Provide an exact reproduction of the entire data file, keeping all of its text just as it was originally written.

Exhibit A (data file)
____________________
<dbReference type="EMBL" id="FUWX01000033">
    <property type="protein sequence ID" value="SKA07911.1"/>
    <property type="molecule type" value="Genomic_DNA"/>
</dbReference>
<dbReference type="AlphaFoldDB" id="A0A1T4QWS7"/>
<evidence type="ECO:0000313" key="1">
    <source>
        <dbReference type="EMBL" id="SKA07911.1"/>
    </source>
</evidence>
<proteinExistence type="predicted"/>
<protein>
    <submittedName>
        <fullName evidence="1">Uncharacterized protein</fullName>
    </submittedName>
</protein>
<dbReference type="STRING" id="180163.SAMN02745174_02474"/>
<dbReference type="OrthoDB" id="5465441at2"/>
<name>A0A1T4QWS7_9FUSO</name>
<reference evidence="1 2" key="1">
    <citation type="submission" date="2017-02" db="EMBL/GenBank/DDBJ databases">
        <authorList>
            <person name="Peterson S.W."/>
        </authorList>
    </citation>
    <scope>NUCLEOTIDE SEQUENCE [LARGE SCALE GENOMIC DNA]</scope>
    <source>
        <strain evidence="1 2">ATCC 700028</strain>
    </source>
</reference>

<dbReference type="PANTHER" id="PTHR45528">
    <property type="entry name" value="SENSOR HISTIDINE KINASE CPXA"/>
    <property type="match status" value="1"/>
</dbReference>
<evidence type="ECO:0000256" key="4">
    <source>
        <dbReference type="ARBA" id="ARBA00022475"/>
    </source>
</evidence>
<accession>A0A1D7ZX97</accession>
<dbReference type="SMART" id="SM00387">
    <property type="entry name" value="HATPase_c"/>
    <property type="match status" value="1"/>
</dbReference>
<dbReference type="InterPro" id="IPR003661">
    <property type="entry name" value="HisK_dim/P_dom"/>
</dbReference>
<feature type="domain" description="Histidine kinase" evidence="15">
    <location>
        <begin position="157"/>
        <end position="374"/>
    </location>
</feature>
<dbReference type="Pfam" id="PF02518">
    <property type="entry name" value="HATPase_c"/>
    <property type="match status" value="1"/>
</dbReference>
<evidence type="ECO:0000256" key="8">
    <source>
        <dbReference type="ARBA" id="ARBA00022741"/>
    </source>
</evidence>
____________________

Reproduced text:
<dbReference type="EMBL" id="FUWX01000033">
    <property type="protein sequence ID" value="SKA07911.1"/>
    <property type="molecule type" value="Genomic_DNA"/>
</dbReference>
<dbReference type="AlphaFoldDB" id="A0A1T4QWS7"/>
<evidence type="ECO:0000313" key="1">
    <source>
        <dbReference type="EMBL" id="SKA07911.1"/>
    </source>
</evidence>
<proteinExistence type="predicted"/>
<protein>
    <submittedName>
        <fullName evidence="1">Uncharacterized protein</fullName>
    </submittedName>
</protein>
<dbReference type="STRING" id="180163.SAMN02745174_02474"/>
<dbReference type="OrthoDB" id="5465441at2"/>
<name>A0A1T4QWS7_9FUSO</name>
<reference evidence="1 2" key="1">
    <citation type="submission" date="2017-02" db="EMBL/GenBank/DDBJ databases">
        <authorList>
            <person name="Peterson S.W."/>
        </authorList>
    </citation>
    <scope>NUCLEOTIDE SEQUENCE [LARGE SCALE GENOMIC DNA]</scope>
    <source>
        <strain evidence="1 2">ATCC 700028</strain>
    </source>
</reference>

<dbReference type="PANTHER" id="PTHR45528">
    <property type="entry name" value="SENSOR HISTIDINE KINASE CPXA"/>
    <property type="match status" value="1"/>
</dbReference>
<evidence type="ECO:0000256" key="4">
    <source>
        <dbReference type="ARBA" id="ARBA00022475"/>
    </source>
</evidence>
<accession>A0A1D7ZX97</accession>
<dbReference type="SMART" id="SM00387">
    <property type="entry name" value="HATPase_c"/>
    <property type="match status" value="1"/>
</dbReference>
<dbReference type="InterPro" id="IPR003661">
    <property type="entry name" value="HisK_dim/P_dom"/>
</dbReference>
<feature type="domain" description="Histidine kinase" evidence="15">
    <location>
        <begin position="157"/>
        <end position="374"/>
    </location>
</feature>
<dbReference type="Pfam" id="PF02518">
    <property type="entry name" value="HATPase_c"/>
    <property type="match status" value="1"/>
</dbReference>
<evidence type="ECO:0000256" key="8">
    <source>
        <dbReference type="ARBA" id="ARBA00022741"/>
    </source>
</evidence>